Bengaluru (Reuters): Gold shed 1 per cent on Monday as a recovery in share markets and rising US Treasury yields reduced some of the metal’s safe-haven appeal, prompting investors to book profits. Spot gold was down 0.9 per cent at $1,499.50 per ounce in morning trade, while US gold futures slipped 0.9 per cent to $1,510.30.
“The rally in bond markets seems to have paused at least for now and we’ve seen some additional gains in stocks over the weekend, so a bit of a more optimistic start to the week is helping to attract profit-taking in gold,” Saxo Bank commodity strategist Ole Hansen said.
“However, gold is holding above the $1,500 level and key support level around $1,480-$1,485 area. But with bond yields moving up a notch, there isn’t much room for gold buyers.”
Benchmark US Treasury yields gained on Monday, moving further away from record lows after the closely-watched US yield curve between two- and 10-year bonds inverted for the first time since 2007 on Wednesday last (August 14).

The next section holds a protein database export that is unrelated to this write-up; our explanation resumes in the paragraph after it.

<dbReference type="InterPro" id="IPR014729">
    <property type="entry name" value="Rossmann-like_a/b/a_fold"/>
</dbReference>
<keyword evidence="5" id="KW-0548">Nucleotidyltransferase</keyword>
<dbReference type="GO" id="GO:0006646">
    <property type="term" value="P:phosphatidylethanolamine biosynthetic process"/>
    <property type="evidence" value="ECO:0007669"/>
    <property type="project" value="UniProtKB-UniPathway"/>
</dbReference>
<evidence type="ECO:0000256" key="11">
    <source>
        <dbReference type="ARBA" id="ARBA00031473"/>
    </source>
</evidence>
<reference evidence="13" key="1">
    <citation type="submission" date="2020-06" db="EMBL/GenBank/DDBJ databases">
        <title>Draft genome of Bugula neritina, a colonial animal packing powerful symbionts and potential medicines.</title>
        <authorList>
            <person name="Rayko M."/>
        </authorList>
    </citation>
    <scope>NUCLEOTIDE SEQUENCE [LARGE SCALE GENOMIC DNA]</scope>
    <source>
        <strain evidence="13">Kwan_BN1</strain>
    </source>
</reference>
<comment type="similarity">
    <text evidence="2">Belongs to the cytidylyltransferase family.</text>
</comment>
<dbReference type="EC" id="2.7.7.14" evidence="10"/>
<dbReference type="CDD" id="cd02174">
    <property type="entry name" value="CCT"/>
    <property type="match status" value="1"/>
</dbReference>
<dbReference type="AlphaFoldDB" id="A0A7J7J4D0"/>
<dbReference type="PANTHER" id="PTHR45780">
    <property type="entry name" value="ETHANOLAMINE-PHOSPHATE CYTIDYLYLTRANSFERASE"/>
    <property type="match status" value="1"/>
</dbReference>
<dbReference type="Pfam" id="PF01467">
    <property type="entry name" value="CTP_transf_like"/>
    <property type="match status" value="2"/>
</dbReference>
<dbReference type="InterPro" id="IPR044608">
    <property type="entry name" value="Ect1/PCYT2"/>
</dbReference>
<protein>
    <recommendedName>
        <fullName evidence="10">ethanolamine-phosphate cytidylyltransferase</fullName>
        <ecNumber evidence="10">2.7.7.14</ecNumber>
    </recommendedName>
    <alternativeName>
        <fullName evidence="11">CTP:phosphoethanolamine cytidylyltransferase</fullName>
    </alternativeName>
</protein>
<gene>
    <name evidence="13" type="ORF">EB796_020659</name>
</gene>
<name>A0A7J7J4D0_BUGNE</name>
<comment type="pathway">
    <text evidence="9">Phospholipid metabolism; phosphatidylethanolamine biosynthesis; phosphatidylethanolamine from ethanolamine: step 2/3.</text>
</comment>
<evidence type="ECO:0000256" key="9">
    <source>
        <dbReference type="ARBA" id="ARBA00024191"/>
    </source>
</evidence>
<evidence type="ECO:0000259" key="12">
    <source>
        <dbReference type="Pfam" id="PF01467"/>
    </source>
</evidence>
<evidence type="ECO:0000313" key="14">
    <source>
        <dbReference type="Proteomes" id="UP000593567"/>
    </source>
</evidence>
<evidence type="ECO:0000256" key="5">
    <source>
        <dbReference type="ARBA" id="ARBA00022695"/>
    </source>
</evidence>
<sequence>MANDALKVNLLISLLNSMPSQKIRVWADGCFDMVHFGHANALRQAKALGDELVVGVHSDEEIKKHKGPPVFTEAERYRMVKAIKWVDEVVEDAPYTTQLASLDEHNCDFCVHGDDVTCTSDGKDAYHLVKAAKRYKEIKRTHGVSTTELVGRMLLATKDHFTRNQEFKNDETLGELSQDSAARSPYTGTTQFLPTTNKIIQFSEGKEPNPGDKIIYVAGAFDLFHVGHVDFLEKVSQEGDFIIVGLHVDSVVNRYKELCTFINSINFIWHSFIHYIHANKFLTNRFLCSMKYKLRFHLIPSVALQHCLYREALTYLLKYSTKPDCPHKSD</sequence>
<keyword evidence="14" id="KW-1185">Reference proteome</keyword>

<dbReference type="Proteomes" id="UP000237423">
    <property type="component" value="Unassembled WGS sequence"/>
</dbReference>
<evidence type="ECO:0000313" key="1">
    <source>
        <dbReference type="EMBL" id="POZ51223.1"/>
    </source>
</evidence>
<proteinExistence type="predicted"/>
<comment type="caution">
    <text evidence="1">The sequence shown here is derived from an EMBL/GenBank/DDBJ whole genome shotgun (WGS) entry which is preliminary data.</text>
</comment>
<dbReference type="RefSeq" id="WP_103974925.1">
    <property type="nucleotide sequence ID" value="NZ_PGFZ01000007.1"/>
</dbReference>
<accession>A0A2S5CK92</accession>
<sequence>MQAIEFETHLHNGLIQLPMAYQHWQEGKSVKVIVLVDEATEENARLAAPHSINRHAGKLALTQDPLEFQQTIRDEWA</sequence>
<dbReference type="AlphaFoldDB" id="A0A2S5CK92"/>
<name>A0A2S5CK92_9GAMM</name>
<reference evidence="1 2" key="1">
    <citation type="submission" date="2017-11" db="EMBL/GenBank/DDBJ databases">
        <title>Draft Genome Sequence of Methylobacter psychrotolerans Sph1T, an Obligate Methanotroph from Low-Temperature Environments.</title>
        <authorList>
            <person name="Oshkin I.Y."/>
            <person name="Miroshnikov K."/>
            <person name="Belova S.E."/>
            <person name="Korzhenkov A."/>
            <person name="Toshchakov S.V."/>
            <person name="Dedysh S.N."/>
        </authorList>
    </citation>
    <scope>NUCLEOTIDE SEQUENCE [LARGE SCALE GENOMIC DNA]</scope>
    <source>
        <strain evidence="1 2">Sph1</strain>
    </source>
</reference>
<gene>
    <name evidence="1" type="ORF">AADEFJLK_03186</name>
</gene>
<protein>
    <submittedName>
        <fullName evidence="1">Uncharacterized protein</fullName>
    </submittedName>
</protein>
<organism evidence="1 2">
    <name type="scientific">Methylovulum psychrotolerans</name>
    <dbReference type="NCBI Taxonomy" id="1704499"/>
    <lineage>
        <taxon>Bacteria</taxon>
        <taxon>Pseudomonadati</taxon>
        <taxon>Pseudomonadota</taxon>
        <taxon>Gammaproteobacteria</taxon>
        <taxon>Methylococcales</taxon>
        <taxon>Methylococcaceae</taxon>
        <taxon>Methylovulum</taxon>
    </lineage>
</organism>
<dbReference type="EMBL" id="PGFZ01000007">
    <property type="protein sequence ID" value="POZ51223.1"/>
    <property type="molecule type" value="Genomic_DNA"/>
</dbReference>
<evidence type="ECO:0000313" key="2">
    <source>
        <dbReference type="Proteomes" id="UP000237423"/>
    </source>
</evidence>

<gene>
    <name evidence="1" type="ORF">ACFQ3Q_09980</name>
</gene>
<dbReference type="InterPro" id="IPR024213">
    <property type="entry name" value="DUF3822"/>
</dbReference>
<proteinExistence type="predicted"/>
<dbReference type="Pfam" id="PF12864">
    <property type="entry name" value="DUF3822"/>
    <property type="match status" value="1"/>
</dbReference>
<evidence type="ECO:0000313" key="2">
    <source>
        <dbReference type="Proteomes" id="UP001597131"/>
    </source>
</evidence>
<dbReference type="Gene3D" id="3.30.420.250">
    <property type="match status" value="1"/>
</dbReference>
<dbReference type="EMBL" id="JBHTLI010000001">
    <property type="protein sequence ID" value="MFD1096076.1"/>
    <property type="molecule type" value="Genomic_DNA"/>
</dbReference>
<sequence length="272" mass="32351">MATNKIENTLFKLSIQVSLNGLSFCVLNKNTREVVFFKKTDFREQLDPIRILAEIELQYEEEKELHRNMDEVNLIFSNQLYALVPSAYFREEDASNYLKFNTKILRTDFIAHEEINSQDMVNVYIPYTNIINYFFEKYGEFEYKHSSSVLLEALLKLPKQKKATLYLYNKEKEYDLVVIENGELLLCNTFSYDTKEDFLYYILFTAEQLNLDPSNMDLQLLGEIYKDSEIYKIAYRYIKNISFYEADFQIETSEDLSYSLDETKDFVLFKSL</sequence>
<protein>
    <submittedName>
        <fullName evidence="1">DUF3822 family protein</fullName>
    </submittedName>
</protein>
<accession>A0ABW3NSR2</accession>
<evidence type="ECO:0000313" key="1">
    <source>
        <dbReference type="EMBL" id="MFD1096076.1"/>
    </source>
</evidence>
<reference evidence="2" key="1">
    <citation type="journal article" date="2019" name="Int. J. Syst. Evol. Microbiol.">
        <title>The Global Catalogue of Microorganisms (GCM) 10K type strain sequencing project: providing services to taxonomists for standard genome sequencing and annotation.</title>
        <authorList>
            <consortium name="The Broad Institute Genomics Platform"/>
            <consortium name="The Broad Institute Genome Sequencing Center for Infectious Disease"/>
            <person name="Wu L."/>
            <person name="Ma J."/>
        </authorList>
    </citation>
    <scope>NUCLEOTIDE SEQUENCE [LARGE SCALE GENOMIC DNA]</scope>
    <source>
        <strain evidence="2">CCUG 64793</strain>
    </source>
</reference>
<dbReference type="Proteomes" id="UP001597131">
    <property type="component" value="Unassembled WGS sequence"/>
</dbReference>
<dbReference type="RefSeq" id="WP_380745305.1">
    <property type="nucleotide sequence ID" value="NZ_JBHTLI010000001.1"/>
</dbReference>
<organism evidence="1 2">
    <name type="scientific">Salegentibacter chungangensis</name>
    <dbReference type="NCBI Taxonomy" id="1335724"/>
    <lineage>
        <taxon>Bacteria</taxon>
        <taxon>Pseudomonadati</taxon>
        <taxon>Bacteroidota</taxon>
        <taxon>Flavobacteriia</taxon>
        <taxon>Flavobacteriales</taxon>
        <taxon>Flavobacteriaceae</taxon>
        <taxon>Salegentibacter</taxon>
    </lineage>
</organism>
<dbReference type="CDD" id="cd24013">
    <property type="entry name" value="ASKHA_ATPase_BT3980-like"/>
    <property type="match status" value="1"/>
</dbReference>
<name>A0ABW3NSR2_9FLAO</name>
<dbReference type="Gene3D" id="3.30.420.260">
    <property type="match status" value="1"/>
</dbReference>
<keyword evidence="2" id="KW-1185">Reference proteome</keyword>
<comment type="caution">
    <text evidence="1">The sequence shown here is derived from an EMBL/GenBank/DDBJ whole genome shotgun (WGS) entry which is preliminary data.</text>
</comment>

Stocks make gains and taking pressure off gold
Equity markets around the world rose, with European markets rising for a second session, as investors cheered signs of moves by Germany and China to counter slowing growth. Markets are awaiting the US Federal Reserve’s Jackson Hole symposium this week for greater clarity on the future path of interest rates. Traders saw an 83.7 per cent chance of a 25 basis-point cut in September.
“Given the policy uncertainties that may or may not unfold later in the week from Jackson Hole, gold could consolidate with a downward bias before eventually resuming its upward momentum,” Stephen Innes, managing partner, VM Markets, said.
Lower interest rates reduce the opportunity cost of holding non-yielding bullion and weigh on the dollar, making gold cheaper for investors holding other currencies.